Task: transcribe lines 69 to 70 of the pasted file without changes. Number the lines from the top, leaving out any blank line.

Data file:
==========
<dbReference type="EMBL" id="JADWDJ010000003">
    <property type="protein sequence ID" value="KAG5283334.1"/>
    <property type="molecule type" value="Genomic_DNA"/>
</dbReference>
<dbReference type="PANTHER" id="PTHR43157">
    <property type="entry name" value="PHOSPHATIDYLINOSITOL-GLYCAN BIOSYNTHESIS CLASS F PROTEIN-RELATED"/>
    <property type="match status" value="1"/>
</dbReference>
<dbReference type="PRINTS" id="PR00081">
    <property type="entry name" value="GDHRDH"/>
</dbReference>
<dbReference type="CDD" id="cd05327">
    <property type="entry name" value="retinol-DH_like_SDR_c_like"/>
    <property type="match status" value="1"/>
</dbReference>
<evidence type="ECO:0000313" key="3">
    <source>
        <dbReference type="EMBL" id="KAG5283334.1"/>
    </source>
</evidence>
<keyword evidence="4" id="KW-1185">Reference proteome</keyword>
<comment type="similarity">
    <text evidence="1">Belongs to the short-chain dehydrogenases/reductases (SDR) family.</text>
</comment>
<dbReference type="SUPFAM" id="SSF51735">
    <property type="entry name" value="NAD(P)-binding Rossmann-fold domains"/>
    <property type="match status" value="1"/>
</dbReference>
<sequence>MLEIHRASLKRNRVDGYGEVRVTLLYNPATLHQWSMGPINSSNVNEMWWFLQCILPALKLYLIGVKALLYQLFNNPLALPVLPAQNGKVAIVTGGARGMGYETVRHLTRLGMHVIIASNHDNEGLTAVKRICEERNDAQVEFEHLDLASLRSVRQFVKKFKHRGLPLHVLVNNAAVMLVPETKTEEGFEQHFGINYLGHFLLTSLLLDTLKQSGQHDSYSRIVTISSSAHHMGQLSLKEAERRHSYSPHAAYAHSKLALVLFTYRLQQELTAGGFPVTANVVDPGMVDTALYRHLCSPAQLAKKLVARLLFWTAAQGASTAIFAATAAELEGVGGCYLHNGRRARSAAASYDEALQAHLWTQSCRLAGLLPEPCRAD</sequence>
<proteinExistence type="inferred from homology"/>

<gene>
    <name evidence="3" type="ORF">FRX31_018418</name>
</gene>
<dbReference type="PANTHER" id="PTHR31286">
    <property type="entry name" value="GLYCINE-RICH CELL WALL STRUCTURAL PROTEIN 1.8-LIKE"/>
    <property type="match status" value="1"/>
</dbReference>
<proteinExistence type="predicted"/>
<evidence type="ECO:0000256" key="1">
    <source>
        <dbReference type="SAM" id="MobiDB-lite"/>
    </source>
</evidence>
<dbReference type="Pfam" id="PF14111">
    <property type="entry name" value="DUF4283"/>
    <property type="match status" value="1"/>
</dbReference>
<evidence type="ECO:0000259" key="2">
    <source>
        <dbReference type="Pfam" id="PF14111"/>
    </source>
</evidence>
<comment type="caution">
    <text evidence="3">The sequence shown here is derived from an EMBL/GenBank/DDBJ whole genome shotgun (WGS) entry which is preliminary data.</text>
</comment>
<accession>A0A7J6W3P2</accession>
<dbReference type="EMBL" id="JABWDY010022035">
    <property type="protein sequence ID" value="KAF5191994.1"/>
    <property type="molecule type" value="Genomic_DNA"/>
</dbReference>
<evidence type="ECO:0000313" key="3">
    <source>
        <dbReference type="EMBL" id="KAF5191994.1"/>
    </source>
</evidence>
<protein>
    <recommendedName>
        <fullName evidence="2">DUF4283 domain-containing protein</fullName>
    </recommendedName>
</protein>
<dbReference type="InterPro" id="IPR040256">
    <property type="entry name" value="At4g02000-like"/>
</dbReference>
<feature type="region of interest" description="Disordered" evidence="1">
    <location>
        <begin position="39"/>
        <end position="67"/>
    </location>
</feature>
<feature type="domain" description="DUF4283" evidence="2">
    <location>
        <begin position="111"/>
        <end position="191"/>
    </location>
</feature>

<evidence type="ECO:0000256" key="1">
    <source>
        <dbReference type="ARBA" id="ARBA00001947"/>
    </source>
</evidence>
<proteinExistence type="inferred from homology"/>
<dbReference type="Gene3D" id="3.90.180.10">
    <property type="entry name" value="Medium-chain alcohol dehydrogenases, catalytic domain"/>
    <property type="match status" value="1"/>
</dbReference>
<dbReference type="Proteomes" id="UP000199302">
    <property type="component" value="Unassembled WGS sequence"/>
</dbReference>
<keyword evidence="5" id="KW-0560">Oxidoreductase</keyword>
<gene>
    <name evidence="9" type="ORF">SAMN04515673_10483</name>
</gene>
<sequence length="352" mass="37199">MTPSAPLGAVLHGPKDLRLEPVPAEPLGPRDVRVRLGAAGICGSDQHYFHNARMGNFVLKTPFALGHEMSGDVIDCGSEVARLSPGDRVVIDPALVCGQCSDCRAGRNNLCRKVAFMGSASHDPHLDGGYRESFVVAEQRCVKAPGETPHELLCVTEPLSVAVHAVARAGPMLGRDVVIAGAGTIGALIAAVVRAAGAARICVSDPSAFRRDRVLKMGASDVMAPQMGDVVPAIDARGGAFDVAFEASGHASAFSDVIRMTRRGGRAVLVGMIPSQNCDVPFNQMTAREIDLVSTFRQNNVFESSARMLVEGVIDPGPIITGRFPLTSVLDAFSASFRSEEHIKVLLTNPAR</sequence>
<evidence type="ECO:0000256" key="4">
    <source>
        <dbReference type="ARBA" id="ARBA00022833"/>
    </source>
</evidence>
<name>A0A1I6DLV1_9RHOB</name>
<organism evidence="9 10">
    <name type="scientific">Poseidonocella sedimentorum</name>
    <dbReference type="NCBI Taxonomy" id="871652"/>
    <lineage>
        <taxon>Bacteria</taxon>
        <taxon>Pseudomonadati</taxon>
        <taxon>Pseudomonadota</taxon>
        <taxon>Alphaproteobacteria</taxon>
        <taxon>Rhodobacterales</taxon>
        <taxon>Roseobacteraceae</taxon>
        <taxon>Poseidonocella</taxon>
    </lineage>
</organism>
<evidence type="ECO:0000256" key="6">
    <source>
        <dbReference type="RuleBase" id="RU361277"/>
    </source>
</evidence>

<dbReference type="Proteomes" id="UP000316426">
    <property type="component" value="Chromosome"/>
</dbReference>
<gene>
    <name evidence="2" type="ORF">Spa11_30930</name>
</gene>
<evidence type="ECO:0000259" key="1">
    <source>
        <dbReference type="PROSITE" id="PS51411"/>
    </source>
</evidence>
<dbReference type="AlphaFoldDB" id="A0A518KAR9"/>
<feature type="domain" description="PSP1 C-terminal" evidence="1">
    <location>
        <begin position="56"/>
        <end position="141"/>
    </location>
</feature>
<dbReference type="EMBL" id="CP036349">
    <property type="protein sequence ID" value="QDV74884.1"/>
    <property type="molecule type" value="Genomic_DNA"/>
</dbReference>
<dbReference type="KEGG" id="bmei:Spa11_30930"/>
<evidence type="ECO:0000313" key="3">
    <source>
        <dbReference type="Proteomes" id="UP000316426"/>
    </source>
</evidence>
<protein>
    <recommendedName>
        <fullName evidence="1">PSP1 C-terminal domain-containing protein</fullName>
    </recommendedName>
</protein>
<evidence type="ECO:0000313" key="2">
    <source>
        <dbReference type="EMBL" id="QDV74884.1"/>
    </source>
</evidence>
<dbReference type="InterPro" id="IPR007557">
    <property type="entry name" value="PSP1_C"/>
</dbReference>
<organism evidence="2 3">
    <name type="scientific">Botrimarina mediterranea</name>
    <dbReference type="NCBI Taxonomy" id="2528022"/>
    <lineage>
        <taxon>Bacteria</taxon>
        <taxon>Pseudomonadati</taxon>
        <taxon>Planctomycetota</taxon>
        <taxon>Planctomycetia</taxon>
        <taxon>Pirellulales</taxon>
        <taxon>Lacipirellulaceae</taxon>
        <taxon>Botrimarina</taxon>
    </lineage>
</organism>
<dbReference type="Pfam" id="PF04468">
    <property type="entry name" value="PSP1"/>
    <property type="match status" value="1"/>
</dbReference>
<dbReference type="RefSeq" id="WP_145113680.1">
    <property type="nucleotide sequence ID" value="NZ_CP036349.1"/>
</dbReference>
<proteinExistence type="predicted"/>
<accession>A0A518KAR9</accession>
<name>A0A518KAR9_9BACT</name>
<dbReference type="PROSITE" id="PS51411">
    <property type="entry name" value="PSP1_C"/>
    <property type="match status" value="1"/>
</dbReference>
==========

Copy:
    </recommendedName>
</protein>